Clearing the air on dust control

TODAY’S dust monitoring technology provides greater versatility in sampling routines, enhanced precision in particulate analysis and less machine maintenance.

TODAY’S dust monitoring technology provides greater versatility in sampling routines, enhanced precision in particulate analysis and less machine maintenance. Felicity Sharp writes for Ecotech

Various kinds of air pollution can cause many harmful effects ranging from asthma to, in the most extreme cases, death. In the worst cases, air pollution disasters have claimed hundreds of lives.

In London between 1948 and 1956, heavy fogs and high air pollution were associated with the death of nearly 5,000 people more than expected for that time of year. During each incident, comparable conditions were present: limited air supplies as a result of low lying temperature inversions and faint winds combined with a heavy output of air pollution from many sources.

As such, industries which contribute to increased pollution levels are increasingly under pressure to clean up their act and keep below strict targets set by various government bodies. The mining industry is one such industry feeling the pressure. Ensuring businesses and residents are not unduly inconvenienced by pollutants is a major concern.

Regular environmental monitoring, where not mandated by regulation, is most certainly acknowledged as good practice. Not only does it create a baseline and a history of pollution levels but it can also provide evidence of reduced levels over time.

Particulates are commonly categorised according to their size and their ability to enter the lungs — the smaller the particulate, the deeper into the lungs it will penetrate. Total Suspended Particulates (TSP) refers to all size particles found in the air. The classification PM10 is particulate matter less than 10 microns in diameter, likewise PM2.5 is particulate matter with a diameter of less than 2.5 microns.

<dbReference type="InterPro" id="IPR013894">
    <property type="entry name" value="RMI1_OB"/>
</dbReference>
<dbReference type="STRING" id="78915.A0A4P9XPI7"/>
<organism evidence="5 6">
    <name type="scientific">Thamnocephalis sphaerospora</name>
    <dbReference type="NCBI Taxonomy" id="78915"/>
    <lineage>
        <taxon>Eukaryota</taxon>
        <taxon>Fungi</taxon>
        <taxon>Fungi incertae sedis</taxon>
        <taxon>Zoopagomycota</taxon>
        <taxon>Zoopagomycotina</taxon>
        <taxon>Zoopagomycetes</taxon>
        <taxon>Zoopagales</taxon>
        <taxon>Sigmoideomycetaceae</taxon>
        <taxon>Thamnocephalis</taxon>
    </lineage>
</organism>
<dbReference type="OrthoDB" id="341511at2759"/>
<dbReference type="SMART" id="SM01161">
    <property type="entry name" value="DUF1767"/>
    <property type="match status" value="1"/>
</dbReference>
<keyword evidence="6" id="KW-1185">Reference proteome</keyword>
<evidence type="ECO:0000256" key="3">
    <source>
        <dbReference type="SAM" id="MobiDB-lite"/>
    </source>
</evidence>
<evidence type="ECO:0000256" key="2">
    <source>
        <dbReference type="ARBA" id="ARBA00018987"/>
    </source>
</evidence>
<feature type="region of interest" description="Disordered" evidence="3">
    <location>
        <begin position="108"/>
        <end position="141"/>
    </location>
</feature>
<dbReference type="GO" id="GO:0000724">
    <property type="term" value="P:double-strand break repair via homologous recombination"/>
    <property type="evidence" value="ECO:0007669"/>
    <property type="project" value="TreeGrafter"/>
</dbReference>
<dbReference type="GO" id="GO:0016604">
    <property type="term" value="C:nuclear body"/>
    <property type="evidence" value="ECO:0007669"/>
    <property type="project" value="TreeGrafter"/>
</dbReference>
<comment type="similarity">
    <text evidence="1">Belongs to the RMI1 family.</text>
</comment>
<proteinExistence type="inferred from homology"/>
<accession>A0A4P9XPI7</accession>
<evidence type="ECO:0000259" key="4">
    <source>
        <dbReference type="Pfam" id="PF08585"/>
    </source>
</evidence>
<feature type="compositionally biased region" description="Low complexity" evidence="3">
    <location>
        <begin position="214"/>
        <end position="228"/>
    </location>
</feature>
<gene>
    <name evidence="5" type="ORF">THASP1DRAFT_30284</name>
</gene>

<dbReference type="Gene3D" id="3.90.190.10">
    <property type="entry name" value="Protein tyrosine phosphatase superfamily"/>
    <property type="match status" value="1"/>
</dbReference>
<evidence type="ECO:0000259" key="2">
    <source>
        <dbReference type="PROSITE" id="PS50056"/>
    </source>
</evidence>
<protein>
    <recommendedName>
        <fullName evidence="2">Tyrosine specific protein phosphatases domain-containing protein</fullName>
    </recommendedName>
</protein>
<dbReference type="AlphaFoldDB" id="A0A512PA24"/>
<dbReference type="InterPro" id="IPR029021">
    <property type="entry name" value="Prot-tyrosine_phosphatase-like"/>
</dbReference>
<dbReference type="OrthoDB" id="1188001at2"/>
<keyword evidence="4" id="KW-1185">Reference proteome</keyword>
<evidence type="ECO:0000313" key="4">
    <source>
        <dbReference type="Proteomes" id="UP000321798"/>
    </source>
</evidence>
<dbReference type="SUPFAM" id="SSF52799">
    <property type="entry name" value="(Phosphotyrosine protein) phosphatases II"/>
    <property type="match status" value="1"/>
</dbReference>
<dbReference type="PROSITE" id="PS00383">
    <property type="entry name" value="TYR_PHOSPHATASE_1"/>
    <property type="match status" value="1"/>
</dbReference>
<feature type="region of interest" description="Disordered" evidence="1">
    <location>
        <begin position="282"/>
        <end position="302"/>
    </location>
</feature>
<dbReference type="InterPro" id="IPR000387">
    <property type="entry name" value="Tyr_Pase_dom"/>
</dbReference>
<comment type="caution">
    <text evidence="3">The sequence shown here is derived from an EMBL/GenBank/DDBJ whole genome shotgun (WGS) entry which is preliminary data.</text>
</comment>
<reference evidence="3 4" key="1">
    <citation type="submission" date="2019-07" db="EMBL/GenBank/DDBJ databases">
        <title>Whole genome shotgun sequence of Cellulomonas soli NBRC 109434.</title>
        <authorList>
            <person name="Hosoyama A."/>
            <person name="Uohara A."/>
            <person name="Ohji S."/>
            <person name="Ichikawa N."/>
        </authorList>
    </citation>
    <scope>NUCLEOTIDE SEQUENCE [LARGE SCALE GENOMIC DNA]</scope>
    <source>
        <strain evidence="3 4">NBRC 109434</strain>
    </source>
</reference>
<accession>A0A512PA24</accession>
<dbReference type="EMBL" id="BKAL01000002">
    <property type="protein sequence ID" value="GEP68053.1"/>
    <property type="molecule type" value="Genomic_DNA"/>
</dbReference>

TSP and PM10 particulates come from a variety of sources, such as wind blown dust, sea salt spray, vegetation (i.e. pollens) and man made activities such as mining, quarrying and cement manufacturing. These particulates typically remain in the air from a few hours to several days.

The smaller PM2.5 particulates are most commonly from manufacturing/process industries that use combustion such as oil refineries, smelting and pulp mills. Residential burning (wood fires) and motor vehicle emissions are other major sources of particulate pollution. These particulates may remain in the air for weeks.

The concentration of particulates in the air varies greatly from location to location and depends not only on the source of particulates, but on existing meteorological conditions — such as temperature inversions — which affect concentration levels.

It has been established that the greatest health risk to human results from PM10 and PM2.5 particulates. It is quite common for PM2.5 particulates to enter the lungs and collect in the tiny air sacs, called “alveoli”, where oxygen enters the bloodstream. As a result, the particulates can cause breathing difficulties and sometimes permanent damage. Environmental Protection Agencies around the world place a great emphasis on monitoring these particulates.

Particulate monitoring solutions can provide data which can be used to distinguish between relatively harmless mineral dusts and soot (large particles which rarely enter the lungs), and more harmful finer particles, which have been proven to cause adverse health effects.

Particulates have been monitored since the early 1950s and the basic principle used by many monitors remains gravimetric analysis. Using a pump, a known volume of ambient air is drawn through a filter and the change in mass of the filter is measured with a micro-balance. Particulate concentration is then reported in micrograms per cubic metre of air sampled. Today, the well known measurement principle has been refined to facilitate improved versatility in sampling routines, more precise size selection of the various particulate fractions and decreased maintenance requirements.

The greatest changes in particulate sampling techniques have occurred due to the introduction of real time monitors. These units are able to continuously measure particulate concentrations in ambient air providing concentration averages in as little as a minute.

There is a wide selection of commercially available particulate monitors available on the market and selection depends on the application, frequency of data capture and whether or not real time information is mandated. It is important to speak with a specialist in the field to ensure that you find the right solution for your company.

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